The title of the exhibition refers to the natural division that is the Rio Grande River, and how it creates an internal conflict with my personal and artistic identity. The work chronicles my approach and understanding of identity as a whole. Technique and artistic approach are literally divided and the division is a metaphor for my upbringing and formation while living in a border town in America. I often do not feel “Mexican” or “American.” I am somewhere in-between. The traditional approach to mark making makes a connection to my roots in Mexico and conservative upbringing and the liberating mark making makes a connection to the diverse nation I live in. 

EXHIBITION: Take Me Home, work by Lindsey Back

On View: April 24th - April 28th, by appointment

Closing Reception: Friday, April 28th from 6PM - 9PM


I make functional ceramic objects.  I create these objects to enhance the daily life of their user.  I am inspired by the words of William Morris when he said, “Have nothing in your home that you do not know to be useful, or believe to be beautiful.”  It is my belief that surrounding yourself with things made from the earth makes for a happier and more enjoyable life.  The objects I make are meant to be shared. I intend for them to bring people together in social situations such as sitting for a cup of tea with a dear friend or having a full meal with family.  I believe that clay brings together communities of people and fellowship, whether you are a maker or just appreciate the handmade.

  I choose to make my ceramic wares with a porcelain clay body.  Porcelain possesses certain qualities of plasticity and malleability that lend itself to my process of manipulating the surface of the vessel.  I use flashing slips, stains, underglazes, and glazes in a high fire soda kiln to accentuate the textured surfaces of my pots.  In my process I wheel throw and alter my forms by faceting and slicing the clay after which I push texture surfaces through from the inside of the vessel.  This creates a sense of vulnerability to the work, an exposure to the interior of the form.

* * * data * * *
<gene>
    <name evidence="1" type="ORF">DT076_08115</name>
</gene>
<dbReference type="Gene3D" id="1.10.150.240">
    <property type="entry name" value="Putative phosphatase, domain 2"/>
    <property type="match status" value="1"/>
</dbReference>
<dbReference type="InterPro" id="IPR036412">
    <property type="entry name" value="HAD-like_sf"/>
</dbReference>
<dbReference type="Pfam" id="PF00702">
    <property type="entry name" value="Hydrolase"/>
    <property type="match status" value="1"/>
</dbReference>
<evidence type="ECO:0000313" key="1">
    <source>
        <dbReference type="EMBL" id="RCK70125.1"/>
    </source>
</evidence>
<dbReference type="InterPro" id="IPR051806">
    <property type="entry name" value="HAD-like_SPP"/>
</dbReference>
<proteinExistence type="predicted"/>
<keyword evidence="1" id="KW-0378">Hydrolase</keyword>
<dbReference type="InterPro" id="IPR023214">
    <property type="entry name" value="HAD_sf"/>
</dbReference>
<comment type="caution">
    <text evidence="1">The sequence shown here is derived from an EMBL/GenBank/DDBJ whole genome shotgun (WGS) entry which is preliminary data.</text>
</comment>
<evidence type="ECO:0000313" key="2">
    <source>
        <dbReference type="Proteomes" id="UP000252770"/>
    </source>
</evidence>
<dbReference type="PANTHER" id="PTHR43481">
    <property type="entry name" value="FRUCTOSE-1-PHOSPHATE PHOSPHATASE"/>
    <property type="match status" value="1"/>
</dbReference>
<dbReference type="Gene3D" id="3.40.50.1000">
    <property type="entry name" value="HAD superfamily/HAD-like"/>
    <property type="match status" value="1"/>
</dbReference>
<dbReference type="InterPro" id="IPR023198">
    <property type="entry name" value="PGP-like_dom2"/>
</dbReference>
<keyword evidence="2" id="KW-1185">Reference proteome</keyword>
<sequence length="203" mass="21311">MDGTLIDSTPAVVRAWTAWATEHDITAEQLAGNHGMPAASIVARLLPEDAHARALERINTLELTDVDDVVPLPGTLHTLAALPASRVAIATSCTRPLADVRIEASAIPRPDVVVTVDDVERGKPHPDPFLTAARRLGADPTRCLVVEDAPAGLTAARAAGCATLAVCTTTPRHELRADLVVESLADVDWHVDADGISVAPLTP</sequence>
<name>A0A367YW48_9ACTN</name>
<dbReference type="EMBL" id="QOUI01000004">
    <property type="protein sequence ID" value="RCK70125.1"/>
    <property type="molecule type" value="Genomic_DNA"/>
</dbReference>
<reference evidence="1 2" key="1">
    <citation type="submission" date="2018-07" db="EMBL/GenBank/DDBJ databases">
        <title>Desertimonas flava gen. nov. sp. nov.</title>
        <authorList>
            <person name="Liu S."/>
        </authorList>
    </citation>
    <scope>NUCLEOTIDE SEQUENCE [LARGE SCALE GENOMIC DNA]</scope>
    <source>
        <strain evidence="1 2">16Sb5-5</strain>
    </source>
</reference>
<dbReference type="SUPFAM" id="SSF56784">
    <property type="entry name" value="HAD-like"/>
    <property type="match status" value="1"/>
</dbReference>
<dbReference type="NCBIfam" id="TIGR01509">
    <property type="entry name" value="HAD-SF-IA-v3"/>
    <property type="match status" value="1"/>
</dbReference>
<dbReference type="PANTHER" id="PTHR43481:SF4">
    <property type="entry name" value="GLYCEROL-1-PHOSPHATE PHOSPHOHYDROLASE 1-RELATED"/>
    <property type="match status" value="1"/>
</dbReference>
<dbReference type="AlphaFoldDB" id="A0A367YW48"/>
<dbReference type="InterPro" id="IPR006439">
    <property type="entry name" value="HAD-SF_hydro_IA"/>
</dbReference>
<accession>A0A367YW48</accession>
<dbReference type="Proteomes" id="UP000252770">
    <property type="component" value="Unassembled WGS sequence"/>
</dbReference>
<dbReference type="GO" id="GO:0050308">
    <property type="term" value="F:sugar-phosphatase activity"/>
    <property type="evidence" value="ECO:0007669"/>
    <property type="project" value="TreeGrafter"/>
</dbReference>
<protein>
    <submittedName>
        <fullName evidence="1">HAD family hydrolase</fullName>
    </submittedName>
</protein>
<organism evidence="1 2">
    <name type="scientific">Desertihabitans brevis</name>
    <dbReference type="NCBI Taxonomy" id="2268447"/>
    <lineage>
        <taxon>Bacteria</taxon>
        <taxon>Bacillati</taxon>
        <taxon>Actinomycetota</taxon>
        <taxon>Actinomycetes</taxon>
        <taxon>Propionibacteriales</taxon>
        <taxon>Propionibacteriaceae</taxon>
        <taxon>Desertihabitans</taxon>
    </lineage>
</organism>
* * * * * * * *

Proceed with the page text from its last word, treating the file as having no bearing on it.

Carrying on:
EXHIBITION: Mirror, a group exhibition of UNT BFA students

On View: April 17 - April 21st, by appointment

Closing Reception: Friday, April 21st from 6PM - 9PM

“Mirror” is a group exhibition of undergraduate works that centralizes on the human form, contingent on the artists’ interpretations of identity. The exhibition contains references to the body in a variety of forms and mediums - from highly representational to abstract, from demure to outright lewd.

Artists: Amy He / Brandon Williams / Brianna Rebosio / Briley Sexton / Cleste Grace / Christin Clemons / Cody Kisselburgh / Grdy McConnell / Hannah Arron / Jessica Gengenbach / Jordan Black / Jun Choi / Kevin Maldonado / Krista Alba / Rachel Houghton / Sam Cowan / Samarpan Maharajan / Sarah Barnett / Thomas "Woody" Wood / Xiao Liu / Yuri Matsushita


On View: April 3 - April 7th, by appointment

Closing Reception: Friday, April 7th from 6PM to 9PM

Featuring the work of: Tristan Bradshaw, Thomas Rodgers, Hank St. John and Brett Rees.


EXHIBITION/EVENT: 8 OURS, Group Exhibition by C.M.I.A

One- Day Event: February 24th

Installation: 2PM - 6PM

Closing Reception: 6PM - 9PM

Deinstallation: 9PM - 10PM

8 OURS is a one-day event and exhibition organized by Collective Mind of the Individual Artist. 

EXHIBITION: MI TIERRA, Solo Exhibition by Maria Razo

On View: December 5th - 10th, Closing Reception: Saturday, December 10th from 6PM - 9PM

Mi Tierra features work by artist and printmaker, Maria Razo. 

"The natural world and my personal experiences, memories and cultural background are the main driving force behind my work. Specifically I look at Indigenous groups in Mexico and their relationship with nature and the world around them. From the ancient Aztec and Maya civilizations who have long disappeared to the Wixáritari who continue to preserve their ancient customs in the modern world, it is the indigenous people who make Mexico such a culturally diverse country. I am most interested in the spiritual and mythical beliefs of these groups of people as they are often based on a close relationship with the natural world. I enjoy working with animals and plants as symbols to represent my ideas because of the inherent power they carry with them and express on the individual viewer. It is important for my creative process to not only portray the bond these cultures have with nature but to also establish a personal connection. I travel around Mexico whenever possible to areas that are significant to my research and draw from my actual experiences there to further develop my ideas. Ultimately my work is a two-sided self-exploration. On one side I am investigating the mythical relationship of man and the earth through the lens of Mexico´s indigenous groups. At the same time I am seeking to define my identity through the analysis of my culture and it´s relationship and significance to this subject."